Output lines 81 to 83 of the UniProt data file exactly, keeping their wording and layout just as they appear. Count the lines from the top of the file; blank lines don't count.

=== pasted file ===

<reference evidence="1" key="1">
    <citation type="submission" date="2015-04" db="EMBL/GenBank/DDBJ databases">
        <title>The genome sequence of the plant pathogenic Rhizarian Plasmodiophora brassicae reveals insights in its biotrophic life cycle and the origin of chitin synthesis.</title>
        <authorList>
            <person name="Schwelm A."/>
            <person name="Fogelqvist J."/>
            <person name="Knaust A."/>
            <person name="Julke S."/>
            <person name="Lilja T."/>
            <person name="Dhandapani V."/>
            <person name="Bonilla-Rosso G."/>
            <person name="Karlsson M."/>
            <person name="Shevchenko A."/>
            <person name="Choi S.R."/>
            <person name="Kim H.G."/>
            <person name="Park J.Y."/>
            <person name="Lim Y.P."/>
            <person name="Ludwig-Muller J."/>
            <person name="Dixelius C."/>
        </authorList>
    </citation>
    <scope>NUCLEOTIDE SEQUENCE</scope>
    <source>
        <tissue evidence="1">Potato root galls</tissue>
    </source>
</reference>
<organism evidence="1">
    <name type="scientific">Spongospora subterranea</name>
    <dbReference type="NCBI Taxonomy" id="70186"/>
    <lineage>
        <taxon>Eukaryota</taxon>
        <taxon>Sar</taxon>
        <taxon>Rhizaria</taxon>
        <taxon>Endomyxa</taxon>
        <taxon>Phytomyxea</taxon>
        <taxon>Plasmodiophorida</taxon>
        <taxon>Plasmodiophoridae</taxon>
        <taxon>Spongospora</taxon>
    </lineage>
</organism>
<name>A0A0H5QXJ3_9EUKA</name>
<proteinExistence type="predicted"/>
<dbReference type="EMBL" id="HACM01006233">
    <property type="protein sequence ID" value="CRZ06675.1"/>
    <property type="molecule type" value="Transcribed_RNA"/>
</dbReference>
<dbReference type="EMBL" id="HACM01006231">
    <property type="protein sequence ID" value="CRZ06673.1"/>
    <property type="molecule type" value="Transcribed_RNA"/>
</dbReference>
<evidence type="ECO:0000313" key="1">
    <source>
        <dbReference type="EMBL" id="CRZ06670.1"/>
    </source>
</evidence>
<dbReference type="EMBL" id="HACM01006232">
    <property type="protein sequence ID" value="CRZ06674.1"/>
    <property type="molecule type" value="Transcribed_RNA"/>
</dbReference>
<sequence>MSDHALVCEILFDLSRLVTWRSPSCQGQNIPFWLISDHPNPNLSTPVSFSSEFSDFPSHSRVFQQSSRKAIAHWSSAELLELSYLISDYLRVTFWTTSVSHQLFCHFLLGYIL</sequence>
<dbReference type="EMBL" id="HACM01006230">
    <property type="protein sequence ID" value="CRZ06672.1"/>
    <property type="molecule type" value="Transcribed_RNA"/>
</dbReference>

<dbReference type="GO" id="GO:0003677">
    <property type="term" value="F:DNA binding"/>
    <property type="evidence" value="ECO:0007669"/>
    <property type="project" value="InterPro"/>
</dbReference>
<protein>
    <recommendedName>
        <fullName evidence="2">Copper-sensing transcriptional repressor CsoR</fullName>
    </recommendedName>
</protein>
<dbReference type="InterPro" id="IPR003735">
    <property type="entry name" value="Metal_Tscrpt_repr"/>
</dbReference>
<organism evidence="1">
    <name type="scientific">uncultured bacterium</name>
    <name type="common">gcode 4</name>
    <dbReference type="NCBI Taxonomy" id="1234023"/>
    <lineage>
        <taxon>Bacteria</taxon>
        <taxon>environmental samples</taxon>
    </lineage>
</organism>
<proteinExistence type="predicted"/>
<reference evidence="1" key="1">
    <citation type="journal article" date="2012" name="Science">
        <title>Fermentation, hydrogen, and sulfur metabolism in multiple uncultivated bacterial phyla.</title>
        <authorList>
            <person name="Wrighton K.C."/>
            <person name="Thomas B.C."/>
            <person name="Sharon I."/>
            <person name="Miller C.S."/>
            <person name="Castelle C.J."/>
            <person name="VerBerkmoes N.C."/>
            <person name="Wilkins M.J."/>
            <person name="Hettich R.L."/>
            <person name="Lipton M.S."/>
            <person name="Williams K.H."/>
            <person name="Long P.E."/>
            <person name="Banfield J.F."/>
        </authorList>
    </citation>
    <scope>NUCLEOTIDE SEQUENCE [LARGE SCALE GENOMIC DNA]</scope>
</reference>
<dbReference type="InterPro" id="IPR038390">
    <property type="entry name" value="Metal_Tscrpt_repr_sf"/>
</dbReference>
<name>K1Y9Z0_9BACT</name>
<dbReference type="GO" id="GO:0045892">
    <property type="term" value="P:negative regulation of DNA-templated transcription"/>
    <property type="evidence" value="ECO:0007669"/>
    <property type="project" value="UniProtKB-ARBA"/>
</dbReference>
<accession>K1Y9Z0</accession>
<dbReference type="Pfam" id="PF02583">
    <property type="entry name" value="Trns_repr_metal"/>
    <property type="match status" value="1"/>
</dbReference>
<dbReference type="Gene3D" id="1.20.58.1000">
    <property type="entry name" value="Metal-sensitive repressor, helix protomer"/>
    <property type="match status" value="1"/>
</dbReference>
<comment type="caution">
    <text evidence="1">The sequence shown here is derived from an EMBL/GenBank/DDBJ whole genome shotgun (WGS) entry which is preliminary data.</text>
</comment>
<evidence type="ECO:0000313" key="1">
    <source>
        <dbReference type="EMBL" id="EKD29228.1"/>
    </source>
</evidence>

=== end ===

    <dbReference type="NCBI Taxonomy" id="1234023"/>
    <lineage>
        <taxon>Bacteria</taxon>